The Get On Board! PRT

 The Independent News Source on Pod Transit and related technologies
PRT NewsCenter

The PRT NewsCenter

We started following developments in the PRT industry c.1989, and in 2000 we started this website. Since then we've evolved from unabashed boosterism, into an organ for education and public awareness, and finally into what we are today -- your independent source for news, analysis and commentary on Pod Rapid Transit.

Our content is divided into 3 areas:

1) The NewsCenter, featuring Page One news aggregated from PRT-related stories in the world press. We provide our comments and analysis, with links to contextual material in our archives.
2) Occasional investigative and feature-length pieces, usually located at our blog This Week In Precipitation.
3) Topic pages, consisting mainly of explainers about PRT technology and how its various aspects bear on public policy, and pieces written to debunk claims of critics of PRT who it seems just can't be honest.

We hope you find our offerings informative and useful.

Founder, Editor, Correspondent, Website Mechanic

Got a news tip? Drop us a note at:

prtinfo AT

Site notes

Editor's Notes

Mar. 28, 2017- Fixed our bitlink,

Mar. 26, 2017- The site was down a few days due to a server problem.

Feb. 27, 2017- Welcome to NewsCenter 3.0. It's been a long time in concept, planning and technical crowbarring, but here it is finally.

The redesign updates the site's look & feel in support of our editorial approach: the continuing need for an independent, watchful voice in the innovative transit field.

What do you think of the changes and content? What can we explain better? We appreciate your support over the years, and hope you enjoy the new layout.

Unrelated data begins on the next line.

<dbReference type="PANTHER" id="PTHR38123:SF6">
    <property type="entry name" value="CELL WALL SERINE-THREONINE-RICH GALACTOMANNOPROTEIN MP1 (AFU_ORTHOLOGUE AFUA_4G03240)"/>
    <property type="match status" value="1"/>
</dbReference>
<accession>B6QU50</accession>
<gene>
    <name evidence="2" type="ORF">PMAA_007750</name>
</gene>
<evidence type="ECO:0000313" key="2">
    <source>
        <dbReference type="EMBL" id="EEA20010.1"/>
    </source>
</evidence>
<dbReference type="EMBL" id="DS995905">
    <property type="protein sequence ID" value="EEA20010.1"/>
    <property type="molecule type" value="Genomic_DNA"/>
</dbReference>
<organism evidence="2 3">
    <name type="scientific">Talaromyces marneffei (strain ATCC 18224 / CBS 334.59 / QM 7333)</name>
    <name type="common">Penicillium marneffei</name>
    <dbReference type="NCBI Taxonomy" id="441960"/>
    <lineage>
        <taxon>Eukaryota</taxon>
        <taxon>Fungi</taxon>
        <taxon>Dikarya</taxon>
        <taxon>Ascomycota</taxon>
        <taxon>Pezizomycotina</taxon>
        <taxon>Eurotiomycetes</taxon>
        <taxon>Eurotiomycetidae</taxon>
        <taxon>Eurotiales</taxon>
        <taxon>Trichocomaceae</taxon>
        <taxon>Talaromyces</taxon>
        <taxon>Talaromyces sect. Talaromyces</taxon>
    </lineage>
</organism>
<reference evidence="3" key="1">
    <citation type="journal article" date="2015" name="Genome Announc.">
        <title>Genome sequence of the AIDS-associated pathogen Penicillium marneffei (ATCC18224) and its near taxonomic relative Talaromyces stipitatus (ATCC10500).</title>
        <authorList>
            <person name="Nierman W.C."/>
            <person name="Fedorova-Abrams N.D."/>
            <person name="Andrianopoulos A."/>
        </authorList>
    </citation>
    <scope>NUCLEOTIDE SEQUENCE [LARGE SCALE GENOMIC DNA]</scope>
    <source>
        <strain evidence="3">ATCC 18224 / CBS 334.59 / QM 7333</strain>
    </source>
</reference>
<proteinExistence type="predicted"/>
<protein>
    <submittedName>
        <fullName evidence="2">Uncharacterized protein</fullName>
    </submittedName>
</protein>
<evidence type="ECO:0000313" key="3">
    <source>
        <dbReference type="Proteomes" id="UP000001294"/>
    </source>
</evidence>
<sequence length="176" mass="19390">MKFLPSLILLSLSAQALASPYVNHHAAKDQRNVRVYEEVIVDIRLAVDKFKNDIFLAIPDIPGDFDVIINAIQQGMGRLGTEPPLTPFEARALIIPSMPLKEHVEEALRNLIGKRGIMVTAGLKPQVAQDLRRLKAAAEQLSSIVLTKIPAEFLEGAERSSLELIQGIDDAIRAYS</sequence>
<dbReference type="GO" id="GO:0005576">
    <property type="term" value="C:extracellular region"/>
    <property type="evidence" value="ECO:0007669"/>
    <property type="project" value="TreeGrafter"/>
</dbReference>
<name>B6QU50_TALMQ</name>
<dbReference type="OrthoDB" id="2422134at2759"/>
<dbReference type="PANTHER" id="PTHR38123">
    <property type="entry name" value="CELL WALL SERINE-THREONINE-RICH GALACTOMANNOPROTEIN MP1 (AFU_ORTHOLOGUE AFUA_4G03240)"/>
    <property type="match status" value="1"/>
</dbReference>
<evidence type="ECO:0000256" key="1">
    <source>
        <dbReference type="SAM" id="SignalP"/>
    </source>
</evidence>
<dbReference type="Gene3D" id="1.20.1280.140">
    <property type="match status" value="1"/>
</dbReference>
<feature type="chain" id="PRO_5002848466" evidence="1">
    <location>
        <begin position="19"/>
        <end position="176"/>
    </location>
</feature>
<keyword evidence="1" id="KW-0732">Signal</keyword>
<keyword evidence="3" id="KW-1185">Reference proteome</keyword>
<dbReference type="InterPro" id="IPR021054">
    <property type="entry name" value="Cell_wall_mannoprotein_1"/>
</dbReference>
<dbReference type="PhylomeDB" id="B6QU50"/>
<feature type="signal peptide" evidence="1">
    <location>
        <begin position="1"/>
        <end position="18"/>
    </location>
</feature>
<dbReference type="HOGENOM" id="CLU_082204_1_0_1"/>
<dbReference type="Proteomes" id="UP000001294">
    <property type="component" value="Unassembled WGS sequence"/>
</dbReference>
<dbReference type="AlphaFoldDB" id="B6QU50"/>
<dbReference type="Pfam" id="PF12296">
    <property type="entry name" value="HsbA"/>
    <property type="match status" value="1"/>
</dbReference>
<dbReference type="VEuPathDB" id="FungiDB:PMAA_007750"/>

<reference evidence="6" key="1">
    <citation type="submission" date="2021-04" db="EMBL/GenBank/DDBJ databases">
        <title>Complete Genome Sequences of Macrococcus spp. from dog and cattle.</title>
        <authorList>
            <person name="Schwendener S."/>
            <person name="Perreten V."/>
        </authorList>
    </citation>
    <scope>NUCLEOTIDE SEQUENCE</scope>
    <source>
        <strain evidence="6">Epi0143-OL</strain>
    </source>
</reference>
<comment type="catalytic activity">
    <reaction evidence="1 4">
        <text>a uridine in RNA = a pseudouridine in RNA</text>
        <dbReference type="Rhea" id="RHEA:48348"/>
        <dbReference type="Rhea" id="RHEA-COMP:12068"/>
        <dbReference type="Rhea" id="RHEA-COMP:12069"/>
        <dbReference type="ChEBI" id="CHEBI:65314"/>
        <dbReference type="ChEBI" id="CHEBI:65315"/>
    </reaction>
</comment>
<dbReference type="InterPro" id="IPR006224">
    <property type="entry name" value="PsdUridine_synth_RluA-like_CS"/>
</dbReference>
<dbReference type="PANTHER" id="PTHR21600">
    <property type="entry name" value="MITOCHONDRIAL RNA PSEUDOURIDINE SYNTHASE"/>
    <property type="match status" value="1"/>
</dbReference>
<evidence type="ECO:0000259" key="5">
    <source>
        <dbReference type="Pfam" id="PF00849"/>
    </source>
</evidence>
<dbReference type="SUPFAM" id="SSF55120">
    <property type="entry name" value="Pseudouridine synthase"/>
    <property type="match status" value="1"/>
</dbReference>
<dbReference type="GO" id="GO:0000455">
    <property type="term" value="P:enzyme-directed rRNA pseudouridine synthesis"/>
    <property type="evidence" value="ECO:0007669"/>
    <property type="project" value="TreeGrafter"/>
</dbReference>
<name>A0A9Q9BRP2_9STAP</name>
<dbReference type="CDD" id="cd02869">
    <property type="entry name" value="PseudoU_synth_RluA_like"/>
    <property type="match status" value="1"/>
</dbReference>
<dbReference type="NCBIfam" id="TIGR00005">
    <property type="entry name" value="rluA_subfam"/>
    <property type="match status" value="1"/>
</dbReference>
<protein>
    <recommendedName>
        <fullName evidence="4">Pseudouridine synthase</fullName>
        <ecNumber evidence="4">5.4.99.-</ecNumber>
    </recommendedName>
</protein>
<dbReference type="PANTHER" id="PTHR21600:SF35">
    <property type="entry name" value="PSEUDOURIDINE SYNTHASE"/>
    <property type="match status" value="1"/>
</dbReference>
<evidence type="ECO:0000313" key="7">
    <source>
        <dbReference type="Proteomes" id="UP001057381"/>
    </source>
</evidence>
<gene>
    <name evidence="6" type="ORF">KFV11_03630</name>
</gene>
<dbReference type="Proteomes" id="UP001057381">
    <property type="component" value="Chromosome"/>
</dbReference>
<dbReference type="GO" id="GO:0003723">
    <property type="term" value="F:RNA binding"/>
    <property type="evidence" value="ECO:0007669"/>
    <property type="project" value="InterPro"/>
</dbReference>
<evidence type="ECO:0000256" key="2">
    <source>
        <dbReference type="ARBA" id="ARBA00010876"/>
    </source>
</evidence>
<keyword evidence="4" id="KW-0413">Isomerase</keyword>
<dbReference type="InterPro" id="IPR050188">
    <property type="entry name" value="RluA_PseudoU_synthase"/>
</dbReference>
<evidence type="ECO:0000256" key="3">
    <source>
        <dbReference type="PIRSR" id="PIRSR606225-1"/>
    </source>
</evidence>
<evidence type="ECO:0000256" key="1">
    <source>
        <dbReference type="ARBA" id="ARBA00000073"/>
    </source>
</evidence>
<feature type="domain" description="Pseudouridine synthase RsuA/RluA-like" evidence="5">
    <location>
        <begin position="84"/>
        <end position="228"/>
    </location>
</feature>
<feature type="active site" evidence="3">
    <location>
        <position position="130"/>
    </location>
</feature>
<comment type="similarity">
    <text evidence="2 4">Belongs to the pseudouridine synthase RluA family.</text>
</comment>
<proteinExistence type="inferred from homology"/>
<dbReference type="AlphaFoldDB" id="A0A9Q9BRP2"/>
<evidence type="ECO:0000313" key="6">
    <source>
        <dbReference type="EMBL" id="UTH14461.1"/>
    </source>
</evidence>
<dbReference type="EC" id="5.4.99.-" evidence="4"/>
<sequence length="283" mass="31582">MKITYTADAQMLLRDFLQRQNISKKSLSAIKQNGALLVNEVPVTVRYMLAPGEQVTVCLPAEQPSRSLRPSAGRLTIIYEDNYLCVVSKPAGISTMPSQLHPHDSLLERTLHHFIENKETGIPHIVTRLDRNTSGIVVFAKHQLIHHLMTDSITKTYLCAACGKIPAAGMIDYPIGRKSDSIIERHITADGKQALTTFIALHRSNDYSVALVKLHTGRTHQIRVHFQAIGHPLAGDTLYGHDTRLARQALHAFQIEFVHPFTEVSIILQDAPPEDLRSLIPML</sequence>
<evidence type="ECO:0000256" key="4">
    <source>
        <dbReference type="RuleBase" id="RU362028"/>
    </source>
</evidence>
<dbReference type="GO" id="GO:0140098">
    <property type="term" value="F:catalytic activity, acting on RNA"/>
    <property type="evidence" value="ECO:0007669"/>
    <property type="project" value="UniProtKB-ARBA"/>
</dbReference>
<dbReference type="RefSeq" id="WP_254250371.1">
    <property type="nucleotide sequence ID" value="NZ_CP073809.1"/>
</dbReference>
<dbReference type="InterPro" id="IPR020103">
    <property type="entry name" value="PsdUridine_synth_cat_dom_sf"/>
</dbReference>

About the Page One link buttons: In addition to Twitter, I was going to offer Facebook and Google+, but neither seems to understand 'URL fragments', which I use a lot. So I am just providing a button you can copy & paste it into any Social Media app.

Manifesto Open/Close

We have a dream: that every large city have a rapid transit system that is an ubiquitous public utility. You wouldn't live in a house or apartment that wasn't on the electric grid, or served by the water, sewage, or waste collection systems, would you? We think there should be the same attitude toward transit access. Wherever you live in a city, you should be able to walk no further than 4-5 blocks to a rail transit station.

The key is the concept of a transit network comprised of many small stations:

Radial vs. Grid

Radial: How is this line-haul train system convenient for someone traveling between the red dots?

Grid: Put the red dots anywhere, and the grid transit network makes travel between them convenient.
Transit Grid ©2000 Get On Board!PRT

Transit Grid ©2000 Get On Board!PRT

Subways would be ideal, and we think subways ought to be the core of any serious urban rail network. We acknowledge that Portland has proven that light rail can also fill this central role. But at today's prices, a truly pervasive network with the desired 4-5-block-walk criterion is not affordable.

Enter Personal Rapid Transit pods.

What PRT Is Open/Close

What PRT Could Be Open/Close

What PRT Is Not Open/Close

What's next Open/Close

How do you feel about driverless (DL) or semi-autonomous cars? Open/Close

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